“I saw this menu while visiting a patient in your hospital. Although vegan meals were ordered, pasta with cheese was brought for dinner and cereal with milk and white bread and butter for breakfast.

“When I went to the cafeteria there was a large sign on the door extolling the heart disease program. Yet the food offered was much the same as the patient menu. There were many dairy and meat dishes and no vegan entree or alternatives to dairy. All of the pasta dishes contained cheese. I heard someone order a veggieburger. It was not on the menu board and I asked about it. I learned that it was prepared on the same grill as the meat items and there was no other method of preparation available.

“There was a salad bar with several kinds of vegetables and some non-dairy dressings, the only truly healthful choice.I did not see any nutrition information offered.

“It seems to me that a hospital cafeteria that offers some truly healthful food choices could also have education materials available. A low-fat, high-fiber vegan diet has been shown to be helpful in both preventing and reversing many conditions. Hospitals ought to be more involved in this important aspect of health education.

“I am enclosing an article entitled ‘Hospital Food: A prescription for Change’ from the Autumn 2005 issue of Good Medicine, published by The Physician’s Committee For Responsible Medicine.

It concludes, “By making a few simple changes, U.S. hospitals could take a leadership role in promoting good health. As the Hippocratic oath begins ‘First, Do no Harm.’

Re-cap of recent events:

The fall of 2005 was productive and energizing. In September we had a dinner at Cafe Gabriel in Kingston, a relaxing evening allowing us to gear up for a busy October and November. In October, we sold vegan food in honor of World Farm Animals Day at the Milan Community Day, which was organized by Judi Gelardi. We held the second annual chile dinner at the Seventh Day Adventist Church in Kingston to commemorate Vegetarian Awareness Month. Our Activity Day at the Milan Town Hall featured a cooking class with Maribeth Abrams and readings of Rynn Berry’s original plays about vegetarian heroes and heroines. We also tabled at the Rhinebeck Farmers’ Market.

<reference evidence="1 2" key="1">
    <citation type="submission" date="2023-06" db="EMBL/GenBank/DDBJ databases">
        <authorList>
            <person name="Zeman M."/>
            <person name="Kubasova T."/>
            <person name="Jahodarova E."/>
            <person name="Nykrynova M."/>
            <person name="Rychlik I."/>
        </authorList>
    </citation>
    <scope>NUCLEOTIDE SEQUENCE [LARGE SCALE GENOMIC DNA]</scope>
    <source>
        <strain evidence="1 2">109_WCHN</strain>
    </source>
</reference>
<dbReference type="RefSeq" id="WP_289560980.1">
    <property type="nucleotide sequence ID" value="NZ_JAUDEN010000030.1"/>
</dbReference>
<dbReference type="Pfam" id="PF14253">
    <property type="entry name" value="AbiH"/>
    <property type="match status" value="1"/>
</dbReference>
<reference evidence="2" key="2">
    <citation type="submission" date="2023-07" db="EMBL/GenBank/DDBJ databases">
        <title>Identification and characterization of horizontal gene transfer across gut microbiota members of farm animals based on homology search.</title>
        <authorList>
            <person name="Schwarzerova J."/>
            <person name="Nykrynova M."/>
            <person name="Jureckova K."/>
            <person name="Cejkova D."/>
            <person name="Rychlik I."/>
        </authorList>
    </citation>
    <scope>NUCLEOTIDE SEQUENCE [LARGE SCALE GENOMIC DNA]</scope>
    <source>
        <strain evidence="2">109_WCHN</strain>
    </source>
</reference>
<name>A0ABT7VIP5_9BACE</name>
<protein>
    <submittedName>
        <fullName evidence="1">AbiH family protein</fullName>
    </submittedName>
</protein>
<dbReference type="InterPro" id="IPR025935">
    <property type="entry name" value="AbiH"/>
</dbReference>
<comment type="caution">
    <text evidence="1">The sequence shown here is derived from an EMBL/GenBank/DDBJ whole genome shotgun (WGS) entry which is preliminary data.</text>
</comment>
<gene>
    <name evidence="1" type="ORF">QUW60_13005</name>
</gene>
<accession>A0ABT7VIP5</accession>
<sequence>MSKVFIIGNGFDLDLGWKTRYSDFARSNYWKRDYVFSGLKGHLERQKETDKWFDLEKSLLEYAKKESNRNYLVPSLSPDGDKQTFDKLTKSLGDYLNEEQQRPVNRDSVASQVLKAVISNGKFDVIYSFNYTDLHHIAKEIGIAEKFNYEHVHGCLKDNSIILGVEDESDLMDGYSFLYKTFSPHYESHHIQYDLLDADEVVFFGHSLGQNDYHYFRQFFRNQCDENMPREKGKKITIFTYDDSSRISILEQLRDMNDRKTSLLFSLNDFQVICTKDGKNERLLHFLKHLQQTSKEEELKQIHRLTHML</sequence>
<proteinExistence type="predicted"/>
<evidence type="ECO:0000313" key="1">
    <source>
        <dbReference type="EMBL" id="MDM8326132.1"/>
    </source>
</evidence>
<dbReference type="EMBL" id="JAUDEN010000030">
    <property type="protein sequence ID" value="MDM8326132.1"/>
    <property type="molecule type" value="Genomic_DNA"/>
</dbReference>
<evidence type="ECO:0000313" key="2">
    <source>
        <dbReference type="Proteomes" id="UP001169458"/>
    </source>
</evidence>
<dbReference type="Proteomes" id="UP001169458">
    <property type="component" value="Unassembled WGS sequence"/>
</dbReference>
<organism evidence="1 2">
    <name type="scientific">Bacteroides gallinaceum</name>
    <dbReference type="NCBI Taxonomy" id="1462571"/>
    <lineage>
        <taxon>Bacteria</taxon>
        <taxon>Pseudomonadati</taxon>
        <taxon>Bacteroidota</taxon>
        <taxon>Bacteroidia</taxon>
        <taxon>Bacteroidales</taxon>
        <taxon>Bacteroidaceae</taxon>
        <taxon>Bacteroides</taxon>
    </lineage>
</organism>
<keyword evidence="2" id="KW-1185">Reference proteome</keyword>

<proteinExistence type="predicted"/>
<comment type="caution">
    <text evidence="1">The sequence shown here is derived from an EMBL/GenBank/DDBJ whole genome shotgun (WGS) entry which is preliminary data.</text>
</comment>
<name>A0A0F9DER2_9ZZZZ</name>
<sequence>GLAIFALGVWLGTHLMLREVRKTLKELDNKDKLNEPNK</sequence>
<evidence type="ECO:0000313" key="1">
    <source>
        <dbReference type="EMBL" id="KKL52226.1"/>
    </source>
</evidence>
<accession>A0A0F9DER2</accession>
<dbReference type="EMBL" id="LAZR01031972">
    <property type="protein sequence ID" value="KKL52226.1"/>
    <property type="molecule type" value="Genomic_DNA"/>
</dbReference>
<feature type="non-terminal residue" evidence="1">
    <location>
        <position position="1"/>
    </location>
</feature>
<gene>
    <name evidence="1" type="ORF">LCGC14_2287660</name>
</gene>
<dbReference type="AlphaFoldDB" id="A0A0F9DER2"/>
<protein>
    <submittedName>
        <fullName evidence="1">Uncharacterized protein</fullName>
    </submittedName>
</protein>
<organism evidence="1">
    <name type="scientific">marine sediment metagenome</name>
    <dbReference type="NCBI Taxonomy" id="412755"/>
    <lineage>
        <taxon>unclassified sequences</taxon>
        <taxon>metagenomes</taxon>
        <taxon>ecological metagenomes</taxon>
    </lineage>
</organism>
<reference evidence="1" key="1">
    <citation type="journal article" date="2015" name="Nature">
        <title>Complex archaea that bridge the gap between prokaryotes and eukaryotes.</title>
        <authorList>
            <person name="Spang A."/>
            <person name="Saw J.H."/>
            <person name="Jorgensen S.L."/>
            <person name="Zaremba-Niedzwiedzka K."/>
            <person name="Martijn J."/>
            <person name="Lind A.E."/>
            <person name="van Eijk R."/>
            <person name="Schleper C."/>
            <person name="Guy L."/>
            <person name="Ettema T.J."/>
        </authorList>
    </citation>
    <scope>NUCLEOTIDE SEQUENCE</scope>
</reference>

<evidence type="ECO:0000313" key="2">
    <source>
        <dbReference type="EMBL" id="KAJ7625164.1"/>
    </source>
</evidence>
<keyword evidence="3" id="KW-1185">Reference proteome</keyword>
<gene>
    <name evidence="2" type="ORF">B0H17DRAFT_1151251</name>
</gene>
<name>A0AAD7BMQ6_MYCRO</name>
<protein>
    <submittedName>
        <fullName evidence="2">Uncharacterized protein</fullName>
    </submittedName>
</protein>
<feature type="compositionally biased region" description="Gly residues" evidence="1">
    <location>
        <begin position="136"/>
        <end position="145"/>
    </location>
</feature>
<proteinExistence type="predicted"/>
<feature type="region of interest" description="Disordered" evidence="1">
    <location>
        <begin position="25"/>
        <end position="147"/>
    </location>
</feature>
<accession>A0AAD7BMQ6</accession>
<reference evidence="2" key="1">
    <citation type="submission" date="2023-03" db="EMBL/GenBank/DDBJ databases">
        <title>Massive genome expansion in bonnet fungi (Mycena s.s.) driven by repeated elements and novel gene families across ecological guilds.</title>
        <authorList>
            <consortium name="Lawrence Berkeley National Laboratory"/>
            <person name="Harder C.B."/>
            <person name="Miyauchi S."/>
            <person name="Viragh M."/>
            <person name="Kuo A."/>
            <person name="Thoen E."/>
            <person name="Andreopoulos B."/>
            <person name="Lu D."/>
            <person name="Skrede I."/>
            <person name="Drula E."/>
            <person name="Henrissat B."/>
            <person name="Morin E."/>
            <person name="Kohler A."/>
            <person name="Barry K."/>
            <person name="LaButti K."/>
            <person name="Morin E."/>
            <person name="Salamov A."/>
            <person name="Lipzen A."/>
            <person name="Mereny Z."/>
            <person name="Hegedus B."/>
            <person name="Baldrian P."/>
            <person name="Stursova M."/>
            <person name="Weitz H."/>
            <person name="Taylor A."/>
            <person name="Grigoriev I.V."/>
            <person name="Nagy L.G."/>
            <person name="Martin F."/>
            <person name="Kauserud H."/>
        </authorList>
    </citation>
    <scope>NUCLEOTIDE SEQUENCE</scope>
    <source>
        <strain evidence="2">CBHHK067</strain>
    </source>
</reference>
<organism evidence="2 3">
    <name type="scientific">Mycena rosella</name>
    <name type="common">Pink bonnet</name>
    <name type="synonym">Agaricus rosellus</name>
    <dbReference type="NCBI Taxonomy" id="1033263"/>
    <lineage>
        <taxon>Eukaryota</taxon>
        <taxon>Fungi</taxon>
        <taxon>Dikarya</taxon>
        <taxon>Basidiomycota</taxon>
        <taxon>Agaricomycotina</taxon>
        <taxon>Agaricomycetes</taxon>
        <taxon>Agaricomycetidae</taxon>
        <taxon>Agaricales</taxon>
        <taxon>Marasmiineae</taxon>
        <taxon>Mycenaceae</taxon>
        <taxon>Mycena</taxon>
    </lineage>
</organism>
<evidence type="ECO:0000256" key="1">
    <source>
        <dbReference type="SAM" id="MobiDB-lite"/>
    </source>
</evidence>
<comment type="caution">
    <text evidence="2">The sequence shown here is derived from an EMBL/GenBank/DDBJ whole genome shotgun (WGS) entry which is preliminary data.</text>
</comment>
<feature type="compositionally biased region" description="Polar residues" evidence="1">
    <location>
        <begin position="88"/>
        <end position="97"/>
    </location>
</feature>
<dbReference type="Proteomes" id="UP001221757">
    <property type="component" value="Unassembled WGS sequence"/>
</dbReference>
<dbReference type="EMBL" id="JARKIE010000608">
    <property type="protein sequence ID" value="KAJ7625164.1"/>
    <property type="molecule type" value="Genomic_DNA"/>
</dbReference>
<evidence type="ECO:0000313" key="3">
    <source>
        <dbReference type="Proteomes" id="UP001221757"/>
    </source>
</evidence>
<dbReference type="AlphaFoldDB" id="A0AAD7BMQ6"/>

November found us at the Dutchess Community College Health Fair (thanks Louella and Earl Prochaska). For Thanksgiving, we had our potluck at the Milan Town Hall. Once more, as she has for more than ten years, Jean Daniels organized, shopped, and worked from early morning to night getting everything together but she could not have done it without the efforts of many others. These include Connie Young, Pat Valusek, Andy Grimm, Carol Popp, Judi Gelardi, Gib Hauge, Michael Hauge, Rae Schlecht, Leif Erich, Luella Winne, Jen Van Alstine, Carol McCarron, Nancy Furstinger, and Lisa Rickerman. Thanks to Mother Earth’s Storehouse and Rhinebeck Health Food for their donations.

2006 opened with a sold-out event at CJ’s Italian restaurant in Rhinebeck. Our many guests enjoyed a sumptuous feast of Italian favorites gone vegan and a stirring reading by Roberta Kalechofsky from her book, “Job Enters a Pain Clinic.”

Thanks to everyone who attended recent events. We invite you to be part of our upcoming events.

Roberta Schiff, President